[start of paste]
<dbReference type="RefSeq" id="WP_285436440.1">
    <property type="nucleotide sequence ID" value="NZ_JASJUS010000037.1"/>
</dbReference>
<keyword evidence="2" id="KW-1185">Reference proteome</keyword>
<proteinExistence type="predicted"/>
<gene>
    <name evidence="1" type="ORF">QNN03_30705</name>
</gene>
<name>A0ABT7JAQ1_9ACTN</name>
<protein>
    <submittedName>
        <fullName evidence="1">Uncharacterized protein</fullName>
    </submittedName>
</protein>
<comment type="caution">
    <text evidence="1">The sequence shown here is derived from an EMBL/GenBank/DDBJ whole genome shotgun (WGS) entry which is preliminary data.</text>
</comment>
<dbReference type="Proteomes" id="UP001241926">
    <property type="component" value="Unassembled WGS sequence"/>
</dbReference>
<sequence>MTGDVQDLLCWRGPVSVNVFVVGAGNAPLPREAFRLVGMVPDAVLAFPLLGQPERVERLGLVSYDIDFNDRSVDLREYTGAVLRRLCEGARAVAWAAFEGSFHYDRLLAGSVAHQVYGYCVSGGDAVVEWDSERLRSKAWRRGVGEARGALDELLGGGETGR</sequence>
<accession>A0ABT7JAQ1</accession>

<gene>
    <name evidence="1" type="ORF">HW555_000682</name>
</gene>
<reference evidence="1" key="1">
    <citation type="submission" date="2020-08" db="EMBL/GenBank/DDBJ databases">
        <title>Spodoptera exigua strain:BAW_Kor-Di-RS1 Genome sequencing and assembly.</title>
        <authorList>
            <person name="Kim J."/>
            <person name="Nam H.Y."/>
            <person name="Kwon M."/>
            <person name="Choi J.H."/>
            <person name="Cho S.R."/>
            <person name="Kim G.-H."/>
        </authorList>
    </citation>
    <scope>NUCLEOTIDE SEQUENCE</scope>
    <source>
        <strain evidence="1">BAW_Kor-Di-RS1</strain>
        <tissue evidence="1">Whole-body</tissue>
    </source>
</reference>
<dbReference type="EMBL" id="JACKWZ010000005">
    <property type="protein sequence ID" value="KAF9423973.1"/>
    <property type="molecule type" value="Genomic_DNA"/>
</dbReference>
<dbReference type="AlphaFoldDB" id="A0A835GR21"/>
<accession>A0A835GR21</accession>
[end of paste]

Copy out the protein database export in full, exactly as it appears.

<dbReference type="RefSeq" id="WP_285436440.1">
    <property type="nucleotide sequence ID" value="NZ_JASJUS010000037.1"/>
</dbReference>
<keyword evidence="2" id="KW-1185">Reference proteome</keyword>
<proteinExistence type="predicted"/>
<gene>
    <name evidence="1" type="ORF">QNN03_30705</name>
</gene>
<name>A0ABT7JAQ1_9ACTN</name>
<protein>
    <submittedName>
        <fullName evidence="1">Uncharacterized protein</fullName>
    </submittedName>
</protein>
<comment type="caution">
    <text evidence="1">The sequence shown here is derived from an EMBL/GenBank/DDBJ whole genome shotgun (WGS) entry which is preliminary data.</text>
</comment>
<dbReference type="Proteomes" id="UP001241926">
    <property type="component" value="Unassembled WGS sequence"/>
</dbReference>
<sequence>MTGDVQDLLCWRGPVSVNVFVVGAGNAPLPREAFRLVGMVPDAVLAFPLLGQPERVERLGLVSYDIDFNDRSVDLREYTGAVLRRLCEGARAVAWAAFEGSFHYDRLLAGSVAHQVYGYCVSGGDAVVEWDSERLRSKAWRRGVGEARGALDELLGGGETGR</sequence>
<accession>A0ABT7JAQ1</accession>

<gene>
    <name evidence="1" type="ORF">HW555_000682</name>
</gene>
<reference evidence="1" key="1">
    <citation type="submission" date="2020-08" db="EMBL/GenBank/DDBJ databases">
        <title>Spodoptera exigua strain:BAW_Kor-Di-RS1 Genome sequencing and assembly.</title>
        <authorList>
            <person name="Kim J."/>
            <person name="Nam H.Y."/>
            <person name="Kwon M."/>
            <person name="Choi J.H."/>
            <person name="Cho S.R."/>
            <person name="Kim G.-H."/>
        </authorList>
    </citation>
    <scope>NUCLEOTIDE SEQUENCE</scope>
    <source>
        <strain evidence="1">BAW_Kor-Di-RS1</strain>
        <tissue evidence="1">Whole-body</tissue>
    </source>
</reference>
<dbReference type="EMBL" id="JACKWZ010000005">
    <property type="protein sequence ID" value="KAF9423973.1"/>
    <property type="molecule type" value="Genomic_DNA"/>
</dbReference>
<dbReference type="AlphaFoldDB" id="A0A835GR21"/>
<accession>A0A835GR21</accession>